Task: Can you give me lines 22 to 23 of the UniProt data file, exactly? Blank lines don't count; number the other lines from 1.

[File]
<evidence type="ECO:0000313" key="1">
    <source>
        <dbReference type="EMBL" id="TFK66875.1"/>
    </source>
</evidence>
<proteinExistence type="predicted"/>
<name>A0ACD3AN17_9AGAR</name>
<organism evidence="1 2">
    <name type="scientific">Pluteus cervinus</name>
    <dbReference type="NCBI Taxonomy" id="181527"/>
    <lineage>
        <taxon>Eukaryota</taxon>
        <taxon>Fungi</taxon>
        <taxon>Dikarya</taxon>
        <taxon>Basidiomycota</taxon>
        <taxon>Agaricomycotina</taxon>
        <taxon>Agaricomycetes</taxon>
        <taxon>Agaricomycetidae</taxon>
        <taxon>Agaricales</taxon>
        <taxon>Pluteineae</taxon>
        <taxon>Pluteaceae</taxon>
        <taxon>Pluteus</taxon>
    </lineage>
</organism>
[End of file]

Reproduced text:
        <taxon>Pluteus</taxon>
    </lineage>